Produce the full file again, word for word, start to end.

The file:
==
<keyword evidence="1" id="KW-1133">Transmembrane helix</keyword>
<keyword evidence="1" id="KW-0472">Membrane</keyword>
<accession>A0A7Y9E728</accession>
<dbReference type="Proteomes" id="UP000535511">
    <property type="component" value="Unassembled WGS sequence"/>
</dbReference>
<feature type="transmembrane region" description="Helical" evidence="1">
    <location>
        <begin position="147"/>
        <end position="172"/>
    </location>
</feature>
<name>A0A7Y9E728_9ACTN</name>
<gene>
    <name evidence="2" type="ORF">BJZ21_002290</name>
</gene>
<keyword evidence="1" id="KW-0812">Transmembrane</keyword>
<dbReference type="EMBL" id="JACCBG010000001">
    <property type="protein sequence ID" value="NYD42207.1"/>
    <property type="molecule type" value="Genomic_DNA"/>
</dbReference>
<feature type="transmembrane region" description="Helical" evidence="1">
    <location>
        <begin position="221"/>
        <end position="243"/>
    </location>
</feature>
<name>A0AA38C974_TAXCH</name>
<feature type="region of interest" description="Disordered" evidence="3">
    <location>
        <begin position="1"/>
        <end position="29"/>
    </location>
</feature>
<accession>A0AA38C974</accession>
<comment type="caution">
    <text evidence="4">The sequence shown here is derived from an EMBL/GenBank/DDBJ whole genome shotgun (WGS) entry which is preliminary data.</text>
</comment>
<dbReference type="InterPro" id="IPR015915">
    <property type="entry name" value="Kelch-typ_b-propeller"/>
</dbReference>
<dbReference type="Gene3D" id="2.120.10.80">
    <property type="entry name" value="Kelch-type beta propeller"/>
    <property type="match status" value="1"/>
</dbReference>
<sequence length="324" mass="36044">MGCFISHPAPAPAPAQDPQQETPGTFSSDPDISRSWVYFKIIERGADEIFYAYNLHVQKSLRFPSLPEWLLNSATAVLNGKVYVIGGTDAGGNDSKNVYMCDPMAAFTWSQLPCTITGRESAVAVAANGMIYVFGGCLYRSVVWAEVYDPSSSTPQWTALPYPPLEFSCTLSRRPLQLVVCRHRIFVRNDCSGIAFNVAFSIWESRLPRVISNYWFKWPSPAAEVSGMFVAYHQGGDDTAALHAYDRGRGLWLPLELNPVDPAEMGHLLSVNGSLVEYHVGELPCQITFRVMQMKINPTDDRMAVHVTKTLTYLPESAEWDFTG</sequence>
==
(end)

<keyword evidence="1" id="KW-1133">Transmembrane helix</keyword>
<keyword evidence="1" id="KW-0472">Membrane</keyword>
<accession>A0A7Y9E728</accession>
<dbReference type="Proteomes" id="UP000535511">
    <property type="component" value="Unassembled WGS sequence"/>
</dbReference>
<feature type="transmembrane region" description="Helical" evidence="1">
    <location>
        <begin position="147"/>
        <end position="172"/>
    </location>
</feature>
<name>A0A7Y9E728_9ACTN</name>
<gene>
    <name evidence="2" type="ORF">BJZ21_002290</name>
</gene>
<keyword evidence="1" id="KW-0812">Transmembrane</keyword>
<dbReference type="EMBL" id="JACCBG010000001">
    <property type="protein sequence ID" value="NYD42207.1"/>
    <property type="molecule type" value="Genomic_DNA"/>
</dbReference>
<feature type="transmembrane region" description="Helical" evidence="1">
    <location>
        <begin position="221"/>
        <end position="243"/>
    </location>
</feature>
<name>A0AA38C974_TAXCH</name>
<feature type="region of interest" description="Disordered" evidence="3">
    <location>
        <begin position="1"/>
        <end position="29"/>
    </location>
</feature>
<accession>A0AA38C974</accession>
<comment type="caution">
    <text evidence="4">The sequence shown here is derived from an EMBL/GenBank/DDBJ whole genome shotgun (WGS) entry which is preliminary data.</text>
</comment>
<dbReference type="InterPro" id="IPR015915">
    <property type="entry name" value="Kelch-typ_b-propeller"/>
</dbReference>
<dbReference type="Gene3D" id="2.120.10.80">
    <property type="entry name" value="Kelch-type beta propeller"/>
    <property type="match status" value="1"/>
</dbReference>
<sequence length="324" mass="36044">MGCFISHPAPAPAPAQDPQQETPGTFSSDPDISRSWVYFKIIERGADEIFYAYNLHVQKSLRFPSLPEWLLNSATAVLNGKVYVIGGTDAGGNDSKNVYMCDPMAAFTWSQLPCTITGRESAVAVAANGMIYVFGGCLYRSVVWAEVYDPSSSTPQWTALPYPPLEFSCTLSRRPLQLVVCRHRIFVRNDCSGIAFNVAFSIWESRLPRVISNYWFKWPSPAAEVSGMFVAYHQGGDDTAALHAYDRGRGLWLPLELNPVDPAEMGHLLSVNGSLVEYHVGELPCQITFRVMQMKINPTDDRMAVHVTKTLTYLPESAEWDFTG</sequence>